The large intestine consists of the
(See also Overview of the Digestive System Overview of the Digestive System The digestive system, which extends from the mouth to the anus, is responsible for receiving food, breaking it down into nutrients (a process called digestion), absorbing the nutrients into... read more .)
The cecum, which is at the beginning of the ascending colon, is the point at which the small intestine joins the large intestine. Projecting from the cecum is the appendix, which is a small finger-shaped tube that serves no known function. The large intestine secretes mucus and is largely responsible for the absorption of water from the stool.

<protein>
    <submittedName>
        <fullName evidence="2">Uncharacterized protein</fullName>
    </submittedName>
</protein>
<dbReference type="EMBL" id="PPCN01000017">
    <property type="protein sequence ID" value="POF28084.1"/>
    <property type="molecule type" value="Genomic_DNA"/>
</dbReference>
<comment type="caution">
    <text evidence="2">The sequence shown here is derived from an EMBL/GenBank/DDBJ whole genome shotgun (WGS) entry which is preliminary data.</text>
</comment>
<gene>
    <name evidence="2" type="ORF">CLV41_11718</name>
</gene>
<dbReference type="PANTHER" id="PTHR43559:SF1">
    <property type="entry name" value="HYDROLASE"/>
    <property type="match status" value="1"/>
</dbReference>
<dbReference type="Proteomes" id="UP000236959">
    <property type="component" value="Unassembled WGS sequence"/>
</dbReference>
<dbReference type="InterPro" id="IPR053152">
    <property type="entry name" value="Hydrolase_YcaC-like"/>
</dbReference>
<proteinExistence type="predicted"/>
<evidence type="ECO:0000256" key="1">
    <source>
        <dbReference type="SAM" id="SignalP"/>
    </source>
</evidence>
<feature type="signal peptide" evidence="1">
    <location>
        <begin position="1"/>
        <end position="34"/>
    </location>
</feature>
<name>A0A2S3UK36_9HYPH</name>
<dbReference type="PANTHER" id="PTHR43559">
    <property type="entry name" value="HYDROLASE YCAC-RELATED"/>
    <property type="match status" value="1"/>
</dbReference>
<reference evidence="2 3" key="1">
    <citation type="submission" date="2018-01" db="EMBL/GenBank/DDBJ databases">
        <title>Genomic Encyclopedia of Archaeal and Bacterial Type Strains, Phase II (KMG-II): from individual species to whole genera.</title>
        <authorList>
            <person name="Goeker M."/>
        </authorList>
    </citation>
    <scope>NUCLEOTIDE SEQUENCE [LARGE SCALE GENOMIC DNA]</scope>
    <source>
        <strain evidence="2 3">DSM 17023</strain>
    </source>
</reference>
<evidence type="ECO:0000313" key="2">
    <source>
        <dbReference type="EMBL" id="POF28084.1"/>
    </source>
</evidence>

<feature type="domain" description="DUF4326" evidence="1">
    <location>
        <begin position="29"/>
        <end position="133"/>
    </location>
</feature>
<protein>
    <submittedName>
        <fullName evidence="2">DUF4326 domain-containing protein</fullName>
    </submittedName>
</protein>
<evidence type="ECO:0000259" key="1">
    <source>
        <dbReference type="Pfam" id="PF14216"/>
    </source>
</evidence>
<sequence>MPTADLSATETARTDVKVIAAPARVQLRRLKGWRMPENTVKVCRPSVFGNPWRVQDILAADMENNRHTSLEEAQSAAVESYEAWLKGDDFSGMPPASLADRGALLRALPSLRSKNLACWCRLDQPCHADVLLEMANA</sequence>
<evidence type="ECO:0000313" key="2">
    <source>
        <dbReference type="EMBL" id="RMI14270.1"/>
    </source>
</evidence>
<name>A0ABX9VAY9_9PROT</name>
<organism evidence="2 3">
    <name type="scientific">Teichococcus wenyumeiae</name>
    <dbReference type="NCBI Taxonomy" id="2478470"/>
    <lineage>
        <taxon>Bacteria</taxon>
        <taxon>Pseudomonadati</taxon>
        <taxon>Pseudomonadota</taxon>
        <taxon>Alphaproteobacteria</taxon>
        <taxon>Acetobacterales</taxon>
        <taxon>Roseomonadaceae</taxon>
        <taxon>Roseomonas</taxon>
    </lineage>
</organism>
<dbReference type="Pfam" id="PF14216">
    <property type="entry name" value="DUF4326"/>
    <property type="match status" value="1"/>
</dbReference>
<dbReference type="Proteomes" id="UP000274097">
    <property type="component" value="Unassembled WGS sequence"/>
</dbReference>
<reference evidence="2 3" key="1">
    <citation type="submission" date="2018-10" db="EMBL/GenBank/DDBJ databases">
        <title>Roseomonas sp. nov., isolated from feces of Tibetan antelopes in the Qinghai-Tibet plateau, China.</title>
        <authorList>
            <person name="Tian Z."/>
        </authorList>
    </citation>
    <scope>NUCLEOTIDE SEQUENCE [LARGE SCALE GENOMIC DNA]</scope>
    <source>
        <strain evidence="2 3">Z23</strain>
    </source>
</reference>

Intestinal contents are liquid when they reach the large intestine but are normally solid by the time they reach the rectum as stool. The many bacteria that inhabit the large intestine can further digest some material, creating gas Gas Gas is normally present in the digestive system and may be expelled through the mouth (belching) or through the anus (flatus). There are three main gas-related complaints: Excessive belching... read more . Bacteria in the large intestine also make some important substances, such as vitamin K Vitamin K Deficiency Vitamin K deficiency is most common in infants, especially those who are breastfed. The deficiency can cause bleeding; therefore, all newborns should be given a vitamin K injection. Bleeding... read more , which plays an important role in blood clotting. These bacteria are necessary for healthy intestinal function, and some diseases and antibiotics can upset the balance between the different types of bacteria in the large intestine.